This book is a must-read for anyone concerned about their health...or the health of their friends, family, children. It is a look into the food industry and what has happened to our food supply. Why our food is over-processed, toxic, and addictive. And what we must do to change our lives and our food...before it is irreversible. Processed food is, by its very nature, always going to be an unhealthy alternative (for example...without mass quantities of added salt, most canned foods tastes awful...Cheezits taste like cardboard...the taste and texture of cold cuts is compromised). Scott Brick is, as always, a great narrator. I look for books that he reads, as I always enjoy his voice and his interpretation of the book (both fiction and non-fiction).
American Gods was a great book before this 10th Anniversary Edition. It's even better now! How can you not enjoy a book that deals with all the gods...from the Norse, the Egyptians, Native American, African and a few you never heard of. Great humor, lively dialog, interesting back story.
Add in the tremendous job that the narrators did, and you have a smash hit audio book. I listened to this book over the weekend, and I wish there was more. Cliche...I laughed, I cried. I sniggered when I was in public places.
I even enjoyed the introduction and the appendix, Neil Gaiman is a fun person to listen to. 5 stars plus.
If you aren't ready to commit to King's Dark Tower series (I admit, I haven't read the last two books), but like King's style and stories, this is a great read. If you are curious about the series, this book will give you a feel for the main characters, who appear at the beginning and end of the story. But you will mainly get a great story about a boy, his mother, a bad magician, a good magician...a heroic tale of a boy who faces his fears and failings. Well-read, well-paced.
Randall Flagg is probably King's best villain, and this story revolves around Flagg and how he tries to destroy the kingdom of Delain by killing King Roland and framing the heir, Peter, for his murder so he can put the weaker brother, Thomas, on the throne. If you are a Stephen King fan, you've met Flagg before. This book was a hit with me on a number of levels: It gives more insight to Flagg's character; it was a great fantasy novel; the narrator was very good and I enjoyed listening to him. Highly recommended.
I'm a big Stephen King fan. I've read or listened to most everything he's written.
This book was fascinating. I'm not a big history buff, but this story about JFK assisnation was fascinating. It was truly a bit of time travel; it felt as if I had gone back to a different era. I always enjoy King's character development. I feel as if I know these people, that they are real.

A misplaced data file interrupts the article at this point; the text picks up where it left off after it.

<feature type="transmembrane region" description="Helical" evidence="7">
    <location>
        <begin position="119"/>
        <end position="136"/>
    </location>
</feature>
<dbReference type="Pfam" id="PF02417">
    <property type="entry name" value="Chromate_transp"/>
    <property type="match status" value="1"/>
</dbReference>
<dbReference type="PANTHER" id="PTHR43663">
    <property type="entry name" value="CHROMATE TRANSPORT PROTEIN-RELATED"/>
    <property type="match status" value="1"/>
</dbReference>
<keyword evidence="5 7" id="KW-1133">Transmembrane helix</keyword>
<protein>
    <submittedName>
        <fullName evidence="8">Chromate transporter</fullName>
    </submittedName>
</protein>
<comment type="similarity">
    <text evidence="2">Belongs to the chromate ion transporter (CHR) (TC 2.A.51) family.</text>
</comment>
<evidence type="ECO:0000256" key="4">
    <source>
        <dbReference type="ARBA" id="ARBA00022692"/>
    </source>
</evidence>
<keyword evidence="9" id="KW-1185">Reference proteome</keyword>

I also enjoy his tie-ins to other stories. For fans of "It"...Derry is still a spooky place, where bad things happen more often than they should.
This book should appeal to a lot of different readers/listeners. It is a pretty good time travel story; there is some of King's creepiness; the time travel is pretty interesting in and of itself.
Although this was a long book, I listened to the whole book in 4 days. Good thing I have a long bus ride twice a day!
I would recommend this book to anyone who is interested in the time leading up to JFK's assisination; it's a good thriller, and the supernatural elements aren't overwhelming if that is not your cup of tea.
The narrator is excellent, and kept the story moving along at a good pace. He did a good job with individual characters; you always knew who was "speaking". It was easy to keep track of what was going on because of his excellent narration. The three star rating was for technical problems with the audio book itself; sometimes the soundtrack faded out or there was some distortion in the playback. Not enough to keep me from listening, but annoying when it happened. I use format "4" on a Creative Zen player.
I gave this book 5 stars because I really enjoyed the story and the way it was told. That said, it may not be a book for some fans of epic fantasy. It is told by Kvoth, to a Chronicler, after his time as the legendary arcanist/musician/king killer/epic hero kind of guy. The story moves slowly, and if you like lots of action all the time, it's just not there.
On the other hand, since Kvoth tells the story directly, there is lots of detail and insight on how an ordinary young man transforms from a poor Edema Ruh (sort of a gypsy tribe of performers) into an arcanist/musician of great skill. Of course, there's a mysterious woman and a powerful, wealthy enemy who tries to ruin Kvothe at every turn. There are loyal friends and mysterious strangers. Kvoth overcomes trickery and evil; he makes mistakes that almost cost him his place at the academy; he redeems himself and gains the loyalty and trust of many of the arcanists; he loses their trust...well, it's an epic fantasy, so stuff happens, and there's a lot of conflict, and Kvoth is honest about how it all came about, a bit at a time, despite his best efforts...
If you don't mind a slower pace and lots of background material, this book will give you many hours of entertainment.
Why didn't I know about his mysteries? These are great! If you like your mystery with a bit of noir, you'll enjoy Moe Prager, a Jewish ex-cop with a bit of Brooklyn (ok, a lot of Brooklyn). He's a bit flawed, and he's tough but not too tough. There's a dark humor to his characters, and Moe sees the world around him with a sad clarity. The story itself is a twisty tale of police bureaucracy and family secrets. I enjoyed the book a lot and Andy Capole did a nice job with the narration. I plan to listen to the next two books in the series over the next couple of weeks...I'm hoping that they are as good as this one.
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